Just a day ahead of the first scheduled court hearing in Apple's encryption feud with the FBI, the U.S. Department of Justice (DoJ) has asked that the hearing be postponed in order to test a potential new method of unlocking the iPhone at the center of the case without Apple's help. From Politico:
"On Sunday, March 20, 2016, an outside party demonstrated to the FBI a possible method for unlocking [terrorist Syed] Farook's iPhone," federal prosecutors said in a filing Monday afternoon. "Testing is required to determine whether it is a viable method that will not compromise data on Farook's iPhone. If the method is viable, it should eliminate the need for the assistance from Apple Inc. ("Apple") set forth in the All Writs Act Order in this case."
"Accordingly, to provide time for testing the method, the government hereby requests that the hearing set for March 22, 2016 be vacated," government lawyers wrote.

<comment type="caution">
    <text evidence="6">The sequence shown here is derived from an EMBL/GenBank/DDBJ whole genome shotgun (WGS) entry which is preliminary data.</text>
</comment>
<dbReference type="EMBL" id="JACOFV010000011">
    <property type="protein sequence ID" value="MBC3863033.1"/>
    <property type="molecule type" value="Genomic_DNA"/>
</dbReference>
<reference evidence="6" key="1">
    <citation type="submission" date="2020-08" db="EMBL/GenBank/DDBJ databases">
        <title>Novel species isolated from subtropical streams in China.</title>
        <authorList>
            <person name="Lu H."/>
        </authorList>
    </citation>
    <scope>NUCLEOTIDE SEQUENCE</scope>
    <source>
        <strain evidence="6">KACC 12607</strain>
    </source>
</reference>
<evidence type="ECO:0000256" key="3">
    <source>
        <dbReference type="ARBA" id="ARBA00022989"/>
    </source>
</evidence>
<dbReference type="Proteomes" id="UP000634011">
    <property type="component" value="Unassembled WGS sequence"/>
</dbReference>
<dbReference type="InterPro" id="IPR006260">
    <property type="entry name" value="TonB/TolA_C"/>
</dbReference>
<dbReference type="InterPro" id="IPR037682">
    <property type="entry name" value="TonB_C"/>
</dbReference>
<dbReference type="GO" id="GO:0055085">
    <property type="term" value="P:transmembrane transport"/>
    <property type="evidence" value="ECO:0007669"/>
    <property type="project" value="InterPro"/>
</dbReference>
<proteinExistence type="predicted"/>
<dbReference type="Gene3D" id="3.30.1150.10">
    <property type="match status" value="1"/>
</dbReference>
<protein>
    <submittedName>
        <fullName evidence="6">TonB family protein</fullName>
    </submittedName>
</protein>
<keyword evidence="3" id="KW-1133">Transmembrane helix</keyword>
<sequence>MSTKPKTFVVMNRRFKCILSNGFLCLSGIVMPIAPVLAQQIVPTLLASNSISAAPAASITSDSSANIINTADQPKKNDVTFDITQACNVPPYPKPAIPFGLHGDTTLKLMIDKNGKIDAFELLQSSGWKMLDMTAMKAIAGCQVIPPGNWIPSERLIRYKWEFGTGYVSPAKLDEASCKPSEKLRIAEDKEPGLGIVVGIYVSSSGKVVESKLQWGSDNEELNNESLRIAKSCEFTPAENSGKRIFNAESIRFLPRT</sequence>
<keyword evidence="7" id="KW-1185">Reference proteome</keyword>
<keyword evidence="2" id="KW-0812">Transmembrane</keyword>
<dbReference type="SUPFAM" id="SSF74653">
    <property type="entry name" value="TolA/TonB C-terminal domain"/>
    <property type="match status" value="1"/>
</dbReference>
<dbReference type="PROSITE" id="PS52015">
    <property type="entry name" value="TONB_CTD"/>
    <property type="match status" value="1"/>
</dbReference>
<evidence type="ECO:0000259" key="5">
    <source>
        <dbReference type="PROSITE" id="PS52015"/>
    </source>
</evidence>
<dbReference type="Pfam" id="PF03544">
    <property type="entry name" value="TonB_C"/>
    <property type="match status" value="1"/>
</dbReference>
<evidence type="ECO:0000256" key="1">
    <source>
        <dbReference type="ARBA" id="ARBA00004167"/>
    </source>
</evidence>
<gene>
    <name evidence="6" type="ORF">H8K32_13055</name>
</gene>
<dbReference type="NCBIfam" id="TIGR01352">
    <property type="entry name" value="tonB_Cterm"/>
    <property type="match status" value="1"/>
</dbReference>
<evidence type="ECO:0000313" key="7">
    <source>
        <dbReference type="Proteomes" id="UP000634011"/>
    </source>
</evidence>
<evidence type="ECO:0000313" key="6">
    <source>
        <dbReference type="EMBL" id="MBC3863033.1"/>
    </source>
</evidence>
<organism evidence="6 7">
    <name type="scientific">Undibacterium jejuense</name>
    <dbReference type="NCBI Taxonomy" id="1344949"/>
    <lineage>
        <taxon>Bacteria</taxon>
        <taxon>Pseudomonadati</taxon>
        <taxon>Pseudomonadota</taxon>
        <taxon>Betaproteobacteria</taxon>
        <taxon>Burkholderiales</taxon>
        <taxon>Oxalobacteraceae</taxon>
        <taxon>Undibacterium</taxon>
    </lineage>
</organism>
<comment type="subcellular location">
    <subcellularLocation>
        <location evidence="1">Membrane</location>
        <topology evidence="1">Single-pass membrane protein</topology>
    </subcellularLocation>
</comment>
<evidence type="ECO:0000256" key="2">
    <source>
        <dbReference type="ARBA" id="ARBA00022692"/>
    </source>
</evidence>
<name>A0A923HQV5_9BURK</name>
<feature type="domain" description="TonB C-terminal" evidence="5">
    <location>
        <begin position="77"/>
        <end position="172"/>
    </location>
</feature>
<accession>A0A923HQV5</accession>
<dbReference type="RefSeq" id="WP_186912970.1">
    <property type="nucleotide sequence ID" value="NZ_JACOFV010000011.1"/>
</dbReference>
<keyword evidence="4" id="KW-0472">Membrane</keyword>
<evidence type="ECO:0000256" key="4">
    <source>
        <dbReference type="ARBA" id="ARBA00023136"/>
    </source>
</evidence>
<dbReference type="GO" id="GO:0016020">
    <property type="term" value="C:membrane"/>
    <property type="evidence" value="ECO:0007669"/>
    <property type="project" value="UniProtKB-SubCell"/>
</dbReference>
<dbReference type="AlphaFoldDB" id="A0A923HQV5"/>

Pending the success of the government's newly discovered method of breaking into the Farook's iPhone, it's possible the case may not be pushed any further. There is no word yet on whether the DoJ's request will be granted, but we'll update this post with more information as it becomes available.
Update: Engadget now reports that the court has agreed to vacate the March 22 hearing, ordering the government to file a status report by April 5:
The Court has reviewed the government's Ex Parte Application for a Continuance. GOOD CAUSE HAVING BEEN SHOWN, the Court hereby ORDERS that the hearing in this matter set for March 22, 2016, at 1:00 p.m. is vacated, and the government is ORDERED to file a status report by April 5, 2016.